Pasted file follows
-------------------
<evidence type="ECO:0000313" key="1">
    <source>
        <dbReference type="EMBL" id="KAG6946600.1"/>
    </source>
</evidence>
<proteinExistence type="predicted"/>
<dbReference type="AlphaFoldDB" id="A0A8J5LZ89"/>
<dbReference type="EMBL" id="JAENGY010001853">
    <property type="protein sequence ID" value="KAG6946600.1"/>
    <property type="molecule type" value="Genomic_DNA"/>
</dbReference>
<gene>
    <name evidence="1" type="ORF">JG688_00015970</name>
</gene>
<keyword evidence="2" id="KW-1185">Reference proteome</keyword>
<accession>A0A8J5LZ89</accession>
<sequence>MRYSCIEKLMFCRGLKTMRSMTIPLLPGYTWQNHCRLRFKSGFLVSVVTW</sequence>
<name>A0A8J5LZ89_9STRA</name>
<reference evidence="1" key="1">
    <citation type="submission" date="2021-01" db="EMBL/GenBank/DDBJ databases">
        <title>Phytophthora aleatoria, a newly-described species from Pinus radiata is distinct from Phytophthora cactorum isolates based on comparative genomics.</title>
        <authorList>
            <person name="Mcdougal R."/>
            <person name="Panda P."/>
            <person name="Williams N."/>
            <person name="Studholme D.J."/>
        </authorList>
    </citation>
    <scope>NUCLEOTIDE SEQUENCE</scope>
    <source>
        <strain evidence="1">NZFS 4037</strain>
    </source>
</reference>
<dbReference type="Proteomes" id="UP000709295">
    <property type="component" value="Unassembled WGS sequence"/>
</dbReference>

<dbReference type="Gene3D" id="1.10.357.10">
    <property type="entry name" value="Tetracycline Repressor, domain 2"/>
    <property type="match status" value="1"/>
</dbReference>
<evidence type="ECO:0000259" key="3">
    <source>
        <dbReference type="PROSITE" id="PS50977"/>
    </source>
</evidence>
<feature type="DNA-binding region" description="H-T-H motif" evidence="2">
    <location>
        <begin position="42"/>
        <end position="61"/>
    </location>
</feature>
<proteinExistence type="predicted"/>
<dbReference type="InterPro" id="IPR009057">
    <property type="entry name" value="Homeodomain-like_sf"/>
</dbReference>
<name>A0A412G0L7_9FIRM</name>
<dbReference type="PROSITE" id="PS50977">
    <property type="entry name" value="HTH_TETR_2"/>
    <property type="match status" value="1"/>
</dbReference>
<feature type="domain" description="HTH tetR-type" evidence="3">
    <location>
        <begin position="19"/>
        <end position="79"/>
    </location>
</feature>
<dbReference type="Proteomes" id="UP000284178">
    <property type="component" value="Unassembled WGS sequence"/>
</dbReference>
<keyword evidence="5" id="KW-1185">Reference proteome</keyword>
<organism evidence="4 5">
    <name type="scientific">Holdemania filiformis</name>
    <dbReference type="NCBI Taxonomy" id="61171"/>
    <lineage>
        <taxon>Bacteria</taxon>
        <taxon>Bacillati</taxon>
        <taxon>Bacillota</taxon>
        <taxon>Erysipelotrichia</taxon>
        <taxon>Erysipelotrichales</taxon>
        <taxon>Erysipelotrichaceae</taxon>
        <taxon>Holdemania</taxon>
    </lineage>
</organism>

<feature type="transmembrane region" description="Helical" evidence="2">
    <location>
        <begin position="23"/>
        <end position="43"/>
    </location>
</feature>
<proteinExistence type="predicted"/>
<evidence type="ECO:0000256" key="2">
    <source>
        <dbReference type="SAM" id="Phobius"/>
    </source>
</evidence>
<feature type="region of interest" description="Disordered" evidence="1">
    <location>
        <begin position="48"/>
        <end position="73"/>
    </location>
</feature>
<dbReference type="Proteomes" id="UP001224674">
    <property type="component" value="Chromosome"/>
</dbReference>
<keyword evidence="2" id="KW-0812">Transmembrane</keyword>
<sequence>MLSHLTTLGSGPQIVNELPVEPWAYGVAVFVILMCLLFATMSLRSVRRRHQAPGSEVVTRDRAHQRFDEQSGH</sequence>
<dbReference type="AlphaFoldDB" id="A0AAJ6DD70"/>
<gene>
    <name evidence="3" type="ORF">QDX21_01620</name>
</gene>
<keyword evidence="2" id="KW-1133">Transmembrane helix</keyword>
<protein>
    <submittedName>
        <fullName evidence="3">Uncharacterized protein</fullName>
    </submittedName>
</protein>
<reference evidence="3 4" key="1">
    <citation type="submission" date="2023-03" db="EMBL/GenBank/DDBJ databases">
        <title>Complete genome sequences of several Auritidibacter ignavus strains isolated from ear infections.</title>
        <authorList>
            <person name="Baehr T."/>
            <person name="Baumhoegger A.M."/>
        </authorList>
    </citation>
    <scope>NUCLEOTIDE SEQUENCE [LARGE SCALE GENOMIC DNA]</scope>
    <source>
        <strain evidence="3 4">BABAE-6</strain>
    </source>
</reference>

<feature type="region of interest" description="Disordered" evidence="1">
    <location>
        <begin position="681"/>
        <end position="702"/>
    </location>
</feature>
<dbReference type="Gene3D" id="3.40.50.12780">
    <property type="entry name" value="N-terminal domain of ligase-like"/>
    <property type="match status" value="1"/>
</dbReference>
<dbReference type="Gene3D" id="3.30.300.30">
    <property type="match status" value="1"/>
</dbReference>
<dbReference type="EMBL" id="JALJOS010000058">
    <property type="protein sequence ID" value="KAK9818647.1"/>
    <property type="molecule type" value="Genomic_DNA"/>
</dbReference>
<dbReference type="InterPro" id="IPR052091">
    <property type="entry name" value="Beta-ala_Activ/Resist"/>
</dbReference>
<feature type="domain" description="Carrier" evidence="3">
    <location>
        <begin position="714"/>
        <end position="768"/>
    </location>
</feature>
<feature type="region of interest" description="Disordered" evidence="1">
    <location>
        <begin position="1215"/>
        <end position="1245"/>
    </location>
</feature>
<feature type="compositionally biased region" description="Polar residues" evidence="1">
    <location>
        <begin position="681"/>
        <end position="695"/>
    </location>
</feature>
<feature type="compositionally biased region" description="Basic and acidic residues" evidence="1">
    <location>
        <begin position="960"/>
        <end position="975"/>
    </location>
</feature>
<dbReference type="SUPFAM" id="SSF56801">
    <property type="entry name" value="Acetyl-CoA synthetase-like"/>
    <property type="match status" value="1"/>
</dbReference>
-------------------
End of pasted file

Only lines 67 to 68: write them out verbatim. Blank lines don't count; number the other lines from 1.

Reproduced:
<dbReference type="Proteomes" id="UP000284178">
    <property type="component" value="Unassembled WGS sequence"/>